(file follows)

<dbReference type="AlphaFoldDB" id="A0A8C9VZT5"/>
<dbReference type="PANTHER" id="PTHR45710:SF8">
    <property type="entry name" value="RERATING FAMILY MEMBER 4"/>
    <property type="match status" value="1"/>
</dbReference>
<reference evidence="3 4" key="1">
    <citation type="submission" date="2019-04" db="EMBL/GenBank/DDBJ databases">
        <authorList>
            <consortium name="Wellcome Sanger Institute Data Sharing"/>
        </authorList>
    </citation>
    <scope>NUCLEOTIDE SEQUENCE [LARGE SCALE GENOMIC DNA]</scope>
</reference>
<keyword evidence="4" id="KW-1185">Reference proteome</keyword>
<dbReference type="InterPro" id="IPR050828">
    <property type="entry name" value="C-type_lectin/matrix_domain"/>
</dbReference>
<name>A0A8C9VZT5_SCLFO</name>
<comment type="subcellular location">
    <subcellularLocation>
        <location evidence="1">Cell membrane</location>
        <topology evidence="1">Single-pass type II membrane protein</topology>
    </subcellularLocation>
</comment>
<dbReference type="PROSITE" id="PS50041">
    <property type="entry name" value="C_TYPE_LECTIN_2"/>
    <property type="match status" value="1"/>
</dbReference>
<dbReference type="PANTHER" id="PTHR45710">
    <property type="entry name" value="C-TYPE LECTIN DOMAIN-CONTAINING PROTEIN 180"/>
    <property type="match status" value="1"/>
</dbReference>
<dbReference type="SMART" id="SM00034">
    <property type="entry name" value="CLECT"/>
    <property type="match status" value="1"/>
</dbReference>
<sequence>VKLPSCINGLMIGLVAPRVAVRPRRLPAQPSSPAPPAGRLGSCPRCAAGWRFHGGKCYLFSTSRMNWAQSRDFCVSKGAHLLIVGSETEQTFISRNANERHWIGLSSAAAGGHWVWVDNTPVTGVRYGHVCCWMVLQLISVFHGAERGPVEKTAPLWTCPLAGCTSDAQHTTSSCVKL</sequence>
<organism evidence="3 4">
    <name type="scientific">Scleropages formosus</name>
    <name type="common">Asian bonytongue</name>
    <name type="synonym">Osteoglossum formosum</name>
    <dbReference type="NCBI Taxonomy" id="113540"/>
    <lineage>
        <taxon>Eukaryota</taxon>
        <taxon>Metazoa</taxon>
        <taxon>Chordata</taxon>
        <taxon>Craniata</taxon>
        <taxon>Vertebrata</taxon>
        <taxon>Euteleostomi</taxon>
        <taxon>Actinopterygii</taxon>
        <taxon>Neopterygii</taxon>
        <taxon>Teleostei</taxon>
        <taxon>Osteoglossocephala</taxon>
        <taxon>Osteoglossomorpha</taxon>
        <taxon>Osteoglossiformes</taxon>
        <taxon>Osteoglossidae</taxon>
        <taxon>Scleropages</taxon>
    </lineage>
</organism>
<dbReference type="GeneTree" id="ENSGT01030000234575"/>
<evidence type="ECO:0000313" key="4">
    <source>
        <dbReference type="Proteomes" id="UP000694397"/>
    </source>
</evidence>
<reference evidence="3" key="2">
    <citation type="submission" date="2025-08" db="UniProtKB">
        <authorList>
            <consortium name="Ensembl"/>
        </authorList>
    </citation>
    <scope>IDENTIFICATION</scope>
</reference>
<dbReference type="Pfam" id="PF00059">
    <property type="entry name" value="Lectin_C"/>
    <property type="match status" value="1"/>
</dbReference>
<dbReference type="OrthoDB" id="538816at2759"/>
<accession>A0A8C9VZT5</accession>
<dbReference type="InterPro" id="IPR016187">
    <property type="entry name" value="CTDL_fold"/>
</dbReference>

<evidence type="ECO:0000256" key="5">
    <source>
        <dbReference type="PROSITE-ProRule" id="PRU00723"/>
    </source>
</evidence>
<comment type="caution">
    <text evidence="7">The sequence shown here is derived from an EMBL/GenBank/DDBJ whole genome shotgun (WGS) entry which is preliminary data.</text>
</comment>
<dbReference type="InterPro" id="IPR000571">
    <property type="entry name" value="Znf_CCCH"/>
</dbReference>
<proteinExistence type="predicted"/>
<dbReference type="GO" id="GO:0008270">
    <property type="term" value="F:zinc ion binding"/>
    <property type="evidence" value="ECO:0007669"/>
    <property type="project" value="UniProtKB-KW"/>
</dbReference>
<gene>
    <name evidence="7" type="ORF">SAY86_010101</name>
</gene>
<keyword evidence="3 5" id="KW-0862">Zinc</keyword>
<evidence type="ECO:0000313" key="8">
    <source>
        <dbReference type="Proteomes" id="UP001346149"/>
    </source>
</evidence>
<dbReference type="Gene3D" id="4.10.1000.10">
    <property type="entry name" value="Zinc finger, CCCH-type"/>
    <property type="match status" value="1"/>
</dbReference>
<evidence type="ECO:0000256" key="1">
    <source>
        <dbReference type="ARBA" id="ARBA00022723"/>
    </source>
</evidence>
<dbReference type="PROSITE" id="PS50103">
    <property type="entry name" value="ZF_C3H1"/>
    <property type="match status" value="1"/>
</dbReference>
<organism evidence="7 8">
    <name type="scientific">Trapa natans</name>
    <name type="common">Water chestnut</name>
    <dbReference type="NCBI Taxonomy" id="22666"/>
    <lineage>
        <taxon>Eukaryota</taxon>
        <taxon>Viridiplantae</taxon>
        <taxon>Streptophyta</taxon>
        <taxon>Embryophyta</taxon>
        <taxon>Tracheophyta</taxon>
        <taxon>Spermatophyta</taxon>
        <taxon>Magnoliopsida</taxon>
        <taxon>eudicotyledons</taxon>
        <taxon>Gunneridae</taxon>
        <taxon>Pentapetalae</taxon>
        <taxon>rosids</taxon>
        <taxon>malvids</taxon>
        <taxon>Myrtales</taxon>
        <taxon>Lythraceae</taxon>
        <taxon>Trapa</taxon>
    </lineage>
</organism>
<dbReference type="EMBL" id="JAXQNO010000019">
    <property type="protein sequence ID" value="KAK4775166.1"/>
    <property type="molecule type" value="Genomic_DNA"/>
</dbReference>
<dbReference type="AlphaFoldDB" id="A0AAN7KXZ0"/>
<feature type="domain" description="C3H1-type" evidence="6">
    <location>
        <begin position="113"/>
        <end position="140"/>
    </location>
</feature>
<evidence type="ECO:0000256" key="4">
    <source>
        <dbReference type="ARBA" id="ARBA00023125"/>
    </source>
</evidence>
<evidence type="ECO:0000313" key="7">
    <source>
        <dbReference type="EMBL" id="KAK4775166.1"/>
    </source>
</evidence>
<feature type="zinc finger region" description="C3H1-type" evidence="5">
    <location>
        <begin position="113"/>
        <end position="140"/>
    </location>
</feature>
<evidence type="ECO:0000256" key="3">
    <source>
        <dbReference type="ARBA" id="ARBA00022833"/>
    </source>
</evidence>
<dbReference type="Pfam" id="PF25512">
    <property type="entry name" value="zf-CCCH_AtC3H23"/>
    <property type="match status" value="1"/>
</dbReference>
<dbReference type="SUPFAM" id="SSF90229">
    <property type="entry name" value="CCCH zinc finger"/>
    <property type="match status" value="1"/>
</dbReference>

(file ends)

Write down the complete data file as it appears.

<dbReference type="AlphaFoldDB" id="A0A8C9VZT5"/>
<dbReference type="PANTHER" id="PTHR45710:SF8">
    <property type="entry name" value="RERATING FAMILY MEMBER 4"/>
    <property type="match status" value="1"/>
</dbReference>
<reference evidence="3 4" key="1">
    <citation type="submission" date="2019-04" db="EMBL/GenBank/DDBJ databases">
        <authorList>
            <consortium name="Wellcome Sanger Institute Data Sharing"/>
        </authorList>
    </citation>
    <scope>NUCLEOTIDE SEQUENCE [LARGE SCALE GENOMIC DNA]</scope>
</reference>
<keyword evidence="4" id="KW-1185">Reference proteome</keyword>
<dbReference type="InterPro" id="IPR050828">
    <property type="entry name" value="C-type_lectin/matrix_domain"/>
</dbReference>
<name>A0A8C9VZT5_SCLFO</name>
<comment type="subcellular location">
    <subcellularLocation>
        <location evidence="1">Cell membrane</location>
        <topology evidence="1">Single-pass type II membrane protein</topology>
    </subcellularLocation>
</comment>
<dbReference type="PROSITE" id="PS50041">
    <property type="entry name" value="C_TYPE_LECTIN_2"/>
    <property type="match status" value="1"/>
</dbReference>
<dbReference type="PANTHER" id="PTHR45710">
    <property type="entry name" value="C-TYPE LECTIN DOMAIN-CONTAINING PROTEIN 180"/>
    <property type="match status" value="1"/>
</dbReference>
<dbReference type="SMART" id="SM00034">
    <property type="entry name" value="CLECT"/>
    <property type="match status" value="1"/>
</dbReference>
<sequence>VKLPSCINGLMIGLVAPRVAVRPRRLPAQPSSPAPPAGRLGSCPRCAAGWRFHGGKCYLFSTSRMNWAQSRDFCVSKGAHLLIVGSETEQTFISRNANERHWIGLSSAAAGGHWVWVDNTPVTGVRYGHVCCWMVLQLISVFHGAERGPVEKTAPLWTCPLAGCTSDAQHTTSSCVKL</sequence>
<organism evidence="3 4">
    <name type="scientific">Scleropages formosus</name>
    <name type="common">Asian bonytongue</name>
    <name type="synonym">Osteoglossum formosum</name>
    <dbReference type="NCBI Taxonomy" id="113540"/>
    <lineage>
        <taxon>Eukaryota</taxon>
        <taxon>Metazoa</taxon>
        <taxon>Chordata</taxon>
        <taxon>Craniata</taxon>
        <taxon>Vertebrata</taxon>
        <taxon>Euteleostomi</taxon>
        <taxon>Actinopterygii</taxon>
        <taxon>Neopterygii</taxon>
        <taxon>Teleostei</taxon>
        <taxon>Osteoglossocephala</taxon>
        <taxon>Osteoglossomorpha</taxon>
        <taxon>Osteoglossiformes</taxon>
        <taxon>Osteoglossidae</taxon>
        <taxon>Scleropages</taxon>
    </lineage>
</organism>
<dbReference type="GeneTree" id="ENSGT01030000234575"/>
<evidence type="ECO:0000313" key="4">
    <source>
        <dbReference type="Proteomes" id="UP000694397"/>
    </source>
</evidence>
<reference evidence="3" key="2">
    <citation type="submission" date="2025-08" db="UniProtKB">
        <authorList>
            <consortium name="Ensembl"/>
        </authorList>
    </citation>
    <scope>IDENTIFICATION</scope>
</reference>
<dbReference type="Pfam" id="PF00059">
    <property type="entry name" value="Lectin_C"/>
    <property type="match status" value="1"/>
</dbReference>
<dbReference type="OrthoDB" id="538816at2759"/>
<accession>A0A8C9VZT5</accession>
<dbReference type="InterPro" id="IPR016187">
    <property type="entry name" value="CTDL_fold"/>
</dbReference>

<evidence type="ECO:0000256" key="5">
    <source>
        <dbReference type="PROSITE-ProRule" id="PRU00723"/>
    </source>
</evidence>
<comment type="caution">
    <text evidence="7">The sequence shown here is derived from an EMBL/GenBank/DDBJ whole genome shotgun (WGS) entry which is preliminary data.</text>
</comment>
<dbReference type="InterPro" id="IPR000571">
    <property type="entry name" value="Znf_CCCH"/>
</dbReference>
<proteinExistence type="predicted"/>
<dbReference type="GO" id="GO:0008270">
    <property type="term" value="F:zinc ion binding"/>
    <property type="evidence" value="ECO:0007669"/>
    <property type="project" value="UniProtKB-KW"/>
</dbReference>
<gene>
    <name evidence="7" type="ORF">SAY86_010101</name>
</gene>
<keyword evidence="3 5" id="KW-0862">Zinc</keyword>
<evidence type="ECO:0000313" key="8">
    <source>
        <dbReference type="Proteomes" id="UP001346149"/>
    </source>
</evidence>
<dbReference type="Gene3D" id="4.10.1000.10">
    <property type="entry name" value="Zinc finger, CCCH-type"/>
    <property type="match status" value="1"/>
</dbReference>
<evidence type="ECO:0000256" key="1">
    <source>
        <dbReference type="ARBA" id="ARBA00022723"/>
    </source>
</evidence>
<dbReference type="PROSITE" id="PS50103">
    <property type="entry name" value="ZF_C3H1"/>
    <property type="match status" value="1"/>
</dbReference>
<organism evidence="7 8">
    <name type="scientific">Trapa natans</name>
    <name type="common">Water chestnut</name>
    <dbReference type="NCBI Taxonomy" id="22666"/>
    <lineage>
        <taxon>Eukaryota</taxon>
        <taxon>Viridiplantae</taxon>
        <taxon>Streptophyta</taxon>
        <taxon>Embryophyta</taxon>
        <taxon>Tracheophyta</taxon>
        <taxon>Spermatophyta</taxon>
        <taxon>Magnoliopsida</taxon>
        <taxon>eudicotyledons</taxon>
        <taxon>Gunneridae</taxon>
        <taxon>Pentapetalae</taxon>
        <taxon>rosids</taxon>
        <taxon>malvids</taxon>
        <taxon>Myrtales</taxon>
        <taxon>Lythraceae</taxon>
        <taxon>Trapa</taxon>
    </lineage>
</organism>
<dbReference type="EMBL" id="JAXQNO010000019">
    <property type="protein sequence ID" value="KAK4775166.1"/>
    <property type="molecule type" value="Genomic_DNA"/>
</dbReference>
<dbReference type="AlphaFoldDB" id="A0AAN7KXZ0"/>
<feature type="domain" description="C3H1-type" evidence="6">
    <location>
        <begin position="113"/>
        <end position="140"/>
    </location>
</feature>
<evidence type="ECO:0000256" key="4">
    <source>
        <dbReference type="ARBA" id="ARBA00023125"/>
    </source>
</evidence>
<evidence type="ECO:0000313" key="7">
    <source>
        <dbReference type="EMBL" id="KAK4775166.1"/>
    </source>
</evidence>
<feature type="zinc finger region" description="C3H1-type" evidence="5">
    <location>
        <begin position="113"/>
        <end position="140"/>
    </location>
</feature>
<evidence type="ECO:0000256" key="3">
    <source>
        <dbReference type="ARBA" id="ARBA00022833"/>
    </source>
</evidence>
<dbReference type="Pfam" id="PF25512">
    <property type="entry name" value="zf-CCCH_AtC3H23"/>
    <property type="match status" value="1"/>
</dbReference>
<dbReference type="SUPFAM" id="SSF90229">
    <property type="entry name" value="CCCH zinc finger"/>
    <property type="match status" value="1"/>
</dbReference>